Wednesday, 2 May 2012

Tree Cricket's Song in Tune with the Temperature


Among many male crickets, larger body size means a lower pitched song and more attention from the lady crickets. But male tree crickets break this rule: The pitch of their song changes with temperature. 
The basic mechanics are straightforward, according to new research that explores tree crickets' unusual song. Tree crickets have more elongated wings than other species, particularly field crickets, and tree crickets vibrate their entire wing when they call, rather than just part of it, as other crickets do.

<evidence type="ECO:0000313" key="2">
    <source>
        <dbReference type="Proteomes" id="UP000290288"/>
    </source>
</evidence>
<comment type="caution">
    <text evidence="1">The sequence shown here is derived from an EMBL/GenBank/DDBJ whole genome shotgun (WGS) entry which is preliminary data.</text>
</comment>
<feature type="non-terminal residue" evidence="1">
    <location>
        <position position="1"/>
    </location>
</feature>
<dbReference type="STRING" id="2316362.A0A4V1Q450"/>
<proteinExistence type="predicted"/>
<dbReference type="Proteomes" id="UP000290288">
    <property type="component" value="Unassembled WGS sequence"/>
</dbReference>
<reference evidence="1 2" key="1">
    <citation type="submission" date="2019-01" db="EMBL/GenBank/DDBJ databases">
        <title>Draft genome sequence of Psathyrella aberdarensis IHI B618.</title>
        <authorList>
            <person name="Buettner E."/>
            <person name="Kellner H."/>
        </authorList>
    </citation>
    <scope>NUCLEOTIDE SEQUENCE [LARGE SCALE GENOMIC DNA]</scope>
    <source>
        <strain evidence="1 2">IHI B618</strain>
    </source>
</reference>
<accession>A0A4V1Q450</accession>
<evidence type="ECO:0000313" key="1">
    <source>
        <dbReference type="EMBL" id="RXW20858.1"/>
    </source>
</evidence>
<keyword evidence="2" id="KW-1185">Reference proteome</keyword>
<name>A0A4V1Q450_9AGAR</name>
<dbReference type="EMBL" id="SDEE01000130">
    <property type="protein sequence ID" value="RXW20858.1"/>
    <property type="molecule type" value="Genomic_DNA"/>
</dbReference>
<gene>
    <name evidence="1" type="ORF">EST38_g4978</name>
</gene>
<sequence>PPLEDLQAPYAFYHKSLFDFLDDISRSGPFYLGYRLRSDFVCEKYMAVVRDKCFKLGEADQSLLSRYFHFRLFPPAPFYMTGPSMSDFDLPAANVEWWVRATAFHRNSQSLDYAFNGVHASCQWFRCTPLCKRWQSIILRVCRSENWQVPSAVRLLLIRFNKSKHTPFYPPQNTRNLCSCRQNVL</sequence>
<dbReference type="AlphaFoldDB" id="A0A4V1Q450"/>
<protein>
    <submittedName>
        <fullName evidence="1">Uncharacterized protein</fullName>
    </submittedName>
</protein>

But the discovery points to another, trickier question: Why?

The variability in male tree crickets' call creates a problem. Normally, female crickets find their mates by tuning into the precise frequency at which the males broadcast their chirpy song, tuning out other noise. But if males' calls aren't finely tuned, how do females home in on them?

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